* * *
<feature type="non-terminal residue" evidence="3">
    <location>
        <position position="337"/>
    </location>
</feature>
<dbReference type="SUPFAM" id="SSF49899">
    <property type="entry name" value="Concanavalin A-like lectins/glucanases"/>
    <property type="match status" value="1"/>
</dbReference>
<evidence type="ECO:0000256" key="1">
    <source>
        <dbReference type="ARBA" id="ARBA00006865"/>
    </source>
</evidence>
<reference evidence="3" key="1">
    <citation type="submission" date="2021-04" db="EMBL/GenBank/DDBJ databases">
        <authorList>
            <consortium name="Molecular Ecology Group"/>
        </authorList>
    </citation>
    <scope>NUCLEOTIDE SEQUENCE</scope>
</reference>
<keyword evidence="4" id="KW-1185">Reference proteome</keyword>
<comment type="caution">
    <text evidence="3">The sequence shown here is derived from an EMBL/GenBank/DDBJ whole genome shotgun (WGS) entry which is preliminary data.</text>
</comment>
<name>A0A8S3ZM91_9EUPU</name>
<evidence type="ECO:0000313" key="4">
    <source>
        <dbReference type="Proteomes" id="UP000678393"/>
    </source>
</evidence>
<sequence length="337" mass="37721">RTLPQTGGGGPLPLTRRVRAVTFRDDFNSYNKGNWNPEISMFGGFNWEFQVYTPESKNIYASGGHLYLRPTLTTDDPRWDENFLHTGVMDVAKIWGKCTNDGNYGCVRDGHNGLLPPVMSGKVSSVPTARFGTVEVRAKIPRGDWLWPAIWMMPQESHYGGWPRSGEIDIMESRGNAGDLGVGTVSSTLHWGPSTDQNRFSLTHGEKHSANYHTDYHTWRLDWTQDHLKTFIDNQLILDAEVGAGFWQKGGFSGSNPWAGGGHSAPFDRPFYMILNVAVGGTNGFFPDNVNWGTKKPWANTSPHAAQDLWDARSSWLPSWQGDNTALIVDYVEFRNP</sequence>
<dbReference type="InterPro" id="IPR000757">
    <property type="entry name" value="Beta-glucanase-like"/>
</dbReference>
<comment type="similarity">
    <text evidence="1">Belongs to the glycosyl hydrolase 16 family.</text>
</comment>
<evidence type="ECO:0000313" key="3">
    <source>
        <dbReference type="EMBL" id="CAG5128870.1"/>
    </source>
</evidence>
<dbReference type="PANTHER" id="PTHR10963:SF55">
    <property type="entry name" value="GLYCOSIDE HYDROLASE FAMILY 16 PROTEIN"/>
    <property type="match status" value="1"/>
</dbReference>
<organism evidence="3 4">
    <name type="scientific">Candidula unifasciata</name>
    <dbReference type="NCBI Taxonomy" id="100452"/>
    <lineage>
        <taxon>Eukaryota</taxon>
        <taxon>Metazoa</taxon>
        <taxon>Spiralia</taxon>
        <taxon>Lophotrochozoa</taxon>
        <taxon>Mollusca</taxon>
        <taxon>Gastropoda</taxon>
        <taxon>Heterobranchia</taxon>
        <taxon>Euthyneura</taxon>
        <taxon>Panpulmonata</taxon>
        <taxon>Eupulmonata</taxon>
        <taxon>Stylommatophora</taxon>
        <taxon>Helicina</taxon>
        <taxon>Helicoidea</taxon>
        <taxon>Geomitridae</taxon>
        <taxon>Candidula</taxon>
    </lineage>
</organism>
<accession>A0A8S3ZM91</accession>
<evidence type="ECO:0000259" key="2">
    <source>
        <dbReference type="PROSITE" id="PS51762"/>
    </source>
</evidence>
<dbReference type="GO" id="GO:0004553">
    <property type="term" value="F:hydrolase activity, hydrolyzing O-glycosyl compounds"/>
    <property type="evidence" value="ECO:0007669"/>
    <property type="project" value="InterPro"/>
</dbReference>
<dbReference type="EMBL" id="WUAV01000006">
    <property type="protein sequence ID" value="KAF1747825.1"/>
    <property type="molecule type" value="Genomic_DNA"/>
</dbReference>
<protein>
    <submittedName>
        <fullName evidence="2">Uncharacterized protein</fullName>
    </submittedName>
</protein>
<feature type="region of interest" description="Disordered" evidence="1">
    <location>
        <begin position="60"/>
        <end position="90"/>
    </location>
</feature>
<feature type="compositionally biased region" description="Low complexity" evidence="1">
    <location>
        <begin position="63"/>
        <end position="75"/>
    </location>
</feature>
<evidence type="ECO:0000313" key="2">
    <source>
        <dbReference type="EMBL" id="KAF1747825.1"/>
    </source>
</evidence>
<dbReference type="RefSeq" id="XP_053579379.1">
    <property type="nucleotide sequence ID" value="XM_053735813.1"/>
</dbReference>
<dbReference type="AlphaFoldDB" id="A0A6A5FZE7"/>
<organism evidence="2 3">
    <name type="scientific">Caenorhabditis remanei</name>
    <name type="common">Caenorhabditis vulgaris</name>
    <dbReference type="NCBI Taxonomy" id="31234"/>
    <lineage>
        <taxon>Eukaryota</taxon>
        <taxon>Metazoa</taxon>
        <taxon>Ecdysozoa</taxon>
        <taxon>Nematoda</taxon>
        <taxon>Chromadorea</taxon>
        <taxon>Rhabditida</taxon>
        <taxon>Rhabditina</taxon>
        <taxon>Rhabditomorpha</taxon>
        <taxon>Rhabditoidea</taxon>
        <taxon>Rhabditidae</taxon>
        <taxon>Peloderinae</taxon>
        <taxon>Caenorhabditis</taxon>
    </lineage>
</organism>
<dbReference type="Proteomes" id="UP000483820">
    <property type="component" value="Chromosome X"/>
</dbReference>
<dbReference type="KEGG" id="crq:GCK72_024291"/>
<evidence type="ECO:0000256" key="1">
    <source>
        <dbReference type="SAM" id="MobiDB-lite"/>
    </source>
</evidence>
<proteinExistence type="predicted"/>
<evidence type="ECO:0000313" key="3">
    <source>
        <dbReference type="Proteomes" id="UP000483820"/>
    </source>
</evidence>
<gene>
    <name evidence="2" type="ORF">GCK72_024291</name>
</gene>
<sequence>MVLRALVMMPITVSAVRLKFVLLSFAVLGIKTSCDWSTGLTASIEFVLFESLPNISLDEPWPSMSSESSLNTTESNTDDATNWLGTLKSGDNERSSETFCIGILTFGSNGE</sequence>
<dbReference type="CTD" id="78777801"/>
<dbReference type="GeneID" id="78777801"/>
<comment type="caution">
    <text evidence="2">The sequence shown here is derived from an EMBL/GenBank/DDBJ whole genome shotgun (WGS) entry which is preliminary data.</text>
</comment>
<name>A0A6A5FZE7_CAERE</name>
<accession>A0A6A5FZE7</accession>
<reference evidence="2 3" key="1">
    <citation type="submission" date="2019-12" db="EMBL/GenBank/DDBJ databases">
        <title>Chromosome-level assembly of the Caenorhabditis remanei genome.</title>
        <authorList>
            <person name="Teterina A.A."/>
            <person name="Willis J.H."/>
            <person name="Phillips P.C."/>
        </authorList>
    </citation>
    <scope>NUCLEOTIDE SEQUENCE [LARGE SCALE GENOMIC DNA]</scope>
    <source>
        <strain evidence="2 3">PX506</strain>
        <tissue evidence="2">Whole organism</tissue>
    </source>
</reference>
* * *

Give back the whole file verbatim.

<feature type="non-terminal residue" evidence="3">
    <location>
        <position position="337"/>
    </location>
</feature>
<dbReference type="SUPFAM" id="SSF49899">
    <property type="entry name" value="Concanavalin A-like lectins/glucanases"/>
    <property type="match status" value="1"/>
</dbReference>
<evidence type="ECO:0000256" key="1">
    <source>
        <dbReference type="ARBA" id="ARBA00006865"/>
    </source>
</evidence>
<reference evidence="3" key="1">
    <citation type="submission" date="2021-04" db="EMBL/GenBank/DDBJ databases">
        <authorList>
            <consortium name="Molecular Ecology Group"/>
        </authorList>
    </citation>
    <scope>NUCLEOTIDE SEQUENCE</scope>
</reference>
<keyword evidence="4" id="KW-1185">Reference proteome</keyword>
<comment type="caution">
    <text evidence="3">The sequence shown here is derived from an EMBL/GenBank/DDBJ whole genome shotgun (WGS) entry which is preliminary data.</text>
</comment>
<name>A0A8S3ZM91_9EUPU</name>
<evidence type="ECO:0000313" key="4">
    <source>
        <dbReference type="Proteomes" id="UP000678393"/>
    </source>
</evidence>
<sequence length="337" mass="37721">RTLPQTGGGGPLPLTRRVRAVTFRDDFNSYNKGNWNPEISMFGGFNWEFQVYTPESKNIYASGGHLYLRPTLTTDDPRWDENFLHTGVMDVAKIWGKCTNDGNYGCVRDGHNGLLPPVMSGKVSSVPTARFGTVEVRAKIPRGDWLWPAIWMMPQESHYGGWPRSGEIDIMESRGNAGDLGVGTVSSTLHWGPSTDQNRFSLTHGEKHSANYHTDYHTWRLDWTQDHLKTFIDNQLILDAEVGAGFWQKGGFSGSNPWAGGGHSAPFDRPFYMILNVAVGGTNGFFPDNVNWGTKKPWANTSPHAAQDLWDARSSWLPSWQGDNTALIVDYVEFRNP</sequence>
<dbReference type="InterPro" id="IPR000757">
    <property type="entry name" value="Beta-glucanase-like"/>
</dbReference>
<comment type="similarity">
    <text evidence="1">Belongs to the glycosyl hydrolase 16 family.</text>
</comment>
<evidence type="ECO:0000313" key="3">
    <source>
        <dbReference type="EMBL" id="CAG5128870.1"/>
    </source>
</evidence>
<dbReference type="PANTHER" id="PTHR10963:SF55">
    <property type="entry name" value="GLYCOSIDE HYDROLASE FAMILY 16 PROTEIN"/>
    <property type="match status" value="1"/>
</dbReference>
<organism evidence="3 4">
    <name type="scientific">Candidula unifasciata</name>
    <dbReference type="NCBI Taxonomy" id="100452"/>
    <lineage>
        <taxon>Eukaryota</taxon>
        <taxon>Metazoa</taxon>
        <taxon>Spiralia</taxon>
        <taxon>Lophotrochozoa</taxon>
        <taxon>Mollusca</taxon>
        <taxon>Gastropoda</taxon>
        <taxon>Heterobranchia</taxon>
        <taxon>Euthyneura</taxon>
        <taxon>Panpulmonata</taxon>
        <taxon>Eupulmonata</taxon>
        <taxon>Stylommatophora</taxon>
        <taxon>Helicina</taxon>
        <taxon>Helicoidea</taxon>
        <taxon>Geomitridae</taxon>
        <taxon>Candidula</taxon>
    </lineage>
</organism>
<accession>A0A8S3ZM91</accession>
<evidence type="ECO:0000259" key="2">
    <source>
        <dbReference type="PROSITE" id="PS51762"/>
    </source>
</evidence>
<dbReference type="GO" id="GO:0004553">
    <property type="term" value="F:hydrolase activity, hydrolyzing O-glycosyl compounds"/>
    <property type="evidence" value="ECO:0007669"/>
    <property type="project" value="InterPro"/>
</dbReference>
<dbReference type="EMBL" id="WUAV01000006">
    <property type="protein sequence ID" value="KAF1747825.1"/>
    <property type="molecule type" value="Genomic_DNA"/>
</dbReference>
<protein>
    <submittedName>
        <fullName evidence="2">Uncharacterized protein</fullName>
    </submittedName>
</protein>
<feature type="region of interest" description="Disordered" evidence="1">
    <location>
        <begin position="60"/>
        <end position="90"/>
    </location>
</feature>
<feature type="compositionally biased region" description="Low complexity" evidence="1">
    <location>
        <begin position="63"/>
        <end position="75"/>
    </location>
</feature>
<evidence type="ECO:0000313" key="2">
    <source>
        <dbReference type="EMBL" id="KAF1747825.1"/>
    </source>
</evidence>
<dbReference type="RefSeq" id="XP_053579379.1">
    <property type="nucleotide sequence ID" value="XM_053735813.1"/>
</dbReference>
<dbReference type="AlphaFoldDB" id="A0A6A5FZE7"/>
<organism evidence="2 3">
    <name type="scientific">Caenorhabditis remanei</name>
    <name type="common">Caenorhabditis vulgaris</name>
    <dbReference type="NCBI Taxonomy" id="31234"/>
    <lineage>
        <taxon>Eukaryota</taxon>
        <taxon>Metazoa</taxon>
        <taxon>Ecdysozoa</taxon>
        <taxon>Nematoda</taxon>
        <taxon>Chromadorea</taxon>
        <taxon>Rhabditida</taxon>
        <taxon>Rhabditina</taxon>
        <taxon>Rhabditomorpha</taxon>
        <taxon>Rhabditoidea</taxon>
        <taxon>Rhabditidae</taxon>
        <taxon>Peloderinae</taxon>
        <taxon>Caenorhabditis</taxon>
    </lineage>
</organism>
<dbReference type="Proteomes" id="UP000483820">
    <property type="component" value="Chromosome X"/>
</dbReference>
<dbReference type="KEGG" id="crq:GCK72_024291"/>
<evidence type="ECO:0000256" key="1">
    <source>
        <dbReference type="SAM" id="MobiDB-lite"/>
    </source>
</evidence>
<proteinExistence type="predicted"/>
<evidence type="ECO:0000313" key="3">
    <source>
        <dbReference type="Proteomes" id="UP000483820"/>
    </source>
</evidence>
<gene>
    <name evidence="2" type="ORF">GCK72_024291</name>
</gene>
<sequence>MVLRALVMMPITVSAVRLKFVLLSFAVLGIKTSCDWSTGLTASIEFVLFESLPNISLDEPWPSMSSESSLNTTESNTDDATNWLGTLKSGDNERSSETFCIGILTFGSNGE</sequence>
<dbReference type="CTD" id="78777801"/>
<dbReference type="GeneID" id="78777801"/>
<comment type="caution">
    <text evidence="2">The sequence shown here is derived from an EMBL/GenBank/DDBJ whole genome shotgun (WGS) entry which is preliminary data.</text>
</comment>
<name>A0A6A5FZE7_CAERE</name>
<accession>A0A6A5FZE7</accession>
<reference evidence="2 3" key="1">
    <citation type="submission" date="2019-12" db="EMBL/GenBank/DDBJ databases">
        <title>Chromosome-level assembly of the Caenorhabditis remanei genome.</title>
        <authorList>
            <person name="Teterina A.A."/>
            <person name="Willis J.H."/>
            <person name="Phillips P.C."/>
        </authorList>
    </citation>
    <scope>NUCLEOTIDE SEQUENCE [LARGE SCALE GENOMIC DNA]</scope>
    <source>
        <strain evidence="2 3">PX506</strain>
        <tissue evidence="2">Whole organism</tissue>
    </source>
</reference>